Medical regulation: a team sport, not an individual eventCategories: President’s Message Comments: 3 comments
I was not the only Board Member to invite a guest to share the spotlight. In fact, it was an unusually busy year for swearings-in, with four new Board Members and two other officers formally assuming leadership roles. Nearly every Board Member swearing an oath this November chose to have someone special to them – a spouse, a parent, children – at their side.
This struck me as especially appropriate because service on the Medical Board is not about personal glory or individual accomplishment. It is about working together in the best interest of North Carolinians. It is about protecting patients and families and, in so doing, preserving the honor of the medical profession. Sharing the stage with loved ones and cherished friends and mentors is a small way of reflecting this.
It’s something of an NCMB tradition for the incoming Board President to unveil a special project that they hope to complete during their term. As I considered my options, however, I found that I have no one grand objective in mind. Rather, as NCMB President I plan to do what I always do: show up and do the very best I can do and hope, at the end of the day, I’ve helped to make things better.
So, towards this end, I’ve identified three areas of focus for the year. For those who like catchy slogans, I call it the “3Es” – education, engagement and evaluation.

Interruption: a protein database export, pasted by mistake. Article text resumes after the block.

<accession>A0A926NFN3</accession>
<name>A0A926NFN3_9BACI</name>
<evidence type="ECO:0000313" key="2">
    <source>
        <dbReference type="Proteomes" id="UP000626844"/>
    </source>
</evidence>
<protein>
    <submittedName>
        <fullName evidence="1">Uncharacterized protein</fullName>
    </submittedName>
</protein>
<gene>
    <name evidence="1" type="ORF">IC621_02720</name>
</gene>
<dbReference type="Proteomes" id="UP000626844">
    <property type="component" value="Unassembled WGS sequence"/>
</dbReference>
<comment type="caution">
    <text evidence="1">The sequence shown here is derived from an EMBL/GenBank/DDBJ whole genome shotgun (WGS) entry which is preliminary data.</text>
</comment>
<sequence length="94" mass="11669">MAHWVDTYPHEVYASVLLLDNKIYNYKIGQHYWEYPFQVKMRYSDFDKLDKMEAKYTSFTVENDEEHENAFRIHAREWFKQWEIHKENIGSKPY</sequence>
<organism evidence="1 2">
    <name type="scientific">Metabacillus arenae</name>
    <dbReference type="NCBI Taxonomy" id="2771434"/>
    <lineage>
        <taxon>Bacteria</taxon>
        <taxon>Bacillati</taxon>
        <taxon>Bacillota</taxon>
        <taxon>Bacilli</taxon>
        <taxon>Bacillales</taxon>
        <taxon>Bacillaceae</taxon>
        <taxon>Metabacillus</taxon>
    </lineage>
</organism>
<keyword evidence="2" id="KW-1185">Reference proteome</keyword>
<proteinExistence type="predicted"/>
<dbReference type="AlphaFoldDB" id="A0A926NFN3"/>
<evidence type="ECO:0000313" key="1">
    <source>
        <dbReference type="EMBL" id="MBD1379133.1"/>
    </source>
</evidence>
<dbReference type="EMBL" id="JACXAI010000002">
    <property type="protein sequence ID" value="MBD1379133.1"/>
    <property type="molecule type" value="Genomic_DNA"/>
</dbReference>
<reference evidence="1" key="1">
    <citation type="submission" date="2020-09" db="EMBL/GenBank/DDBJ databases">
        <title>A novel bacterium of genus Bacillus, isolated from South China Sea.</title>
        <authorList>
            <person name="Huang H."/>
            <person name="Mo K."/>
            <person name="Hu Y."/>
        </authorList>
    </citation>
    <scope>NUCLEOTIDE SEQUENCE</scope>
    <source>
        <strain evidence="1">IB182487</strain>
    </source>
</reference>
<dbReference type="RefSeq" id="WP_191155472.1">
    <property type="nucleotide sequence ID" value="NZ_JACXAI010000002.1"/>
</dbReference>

Education: As I mentioned, NCMB has four new members. It is imperative that they receive the training they need to be successful. In preparing to serve as President, I worked with NCMB staff to develop a comprehensive one-year onboarding process. This has included revising existing resources – such as NCMB’s Board Member Manual – and creating new ones to help ensure that new members are quickly able to fully participate in committees and Board discussions. At the same time, NCMB will continue to regularly schedule training to enhance the knowledge and efficacy of all Board Members.
Engagement: Again, NCMB is not just me and my colleagues on the Board, but the entire organization. To capitalize on our collective strengths, I will be encouraging additional collaboration among Board and staff. This will allow us to tap into the vast institutional memory and wisdom within the organization and, hopefully, allow NCMB to become nimbler in its decision making.
Evaluation: The Board’s initiatives are only of value if they achieve their intended aims. As Board President, I am challenging NCMB to do a better job of evaluating its efforts, from NCMB’s strategic priorities, to initiatives such as SOPI (the proactive opioid investigation program) to Board Member performance and more.
I am grateful for the opportunity to lead this organization. When I’m done, of course I hope people will say, “Bryant did a good job.” But, truly, the work we are doing isn’t about me. Ultimately, I want people to remember what we did and not necessarily that I was the one who helped do it. At the end of the day, it is all about fulfilling our mission to serve and protect the citizens of North Carolina.
Comments on this article:
Well stated and best regards for a successful tenure as president.By Eugene Wright, Jr. MD on Dec 31, 2019 at 3:11pm
Congratulations and thank you for your service to our state, it’s citizens and the profession.By Paul Rieker on Jan 07, 2020 at 11:12am
Dr. Murphy,By Pascal Udekwu on Jan 12, 2020 at 4:40pm
Congratulations on your selection to lead the NCMB. It is, as you allude to, a privilege to serve the people of North Carolina. Having served with you on the NCMB, I have no doubt that you will help us to negotiate the waters of regulatory medicine in a time of turbulence.
Pascal Udekwu MBBS MBA/MHA, Past President NCMB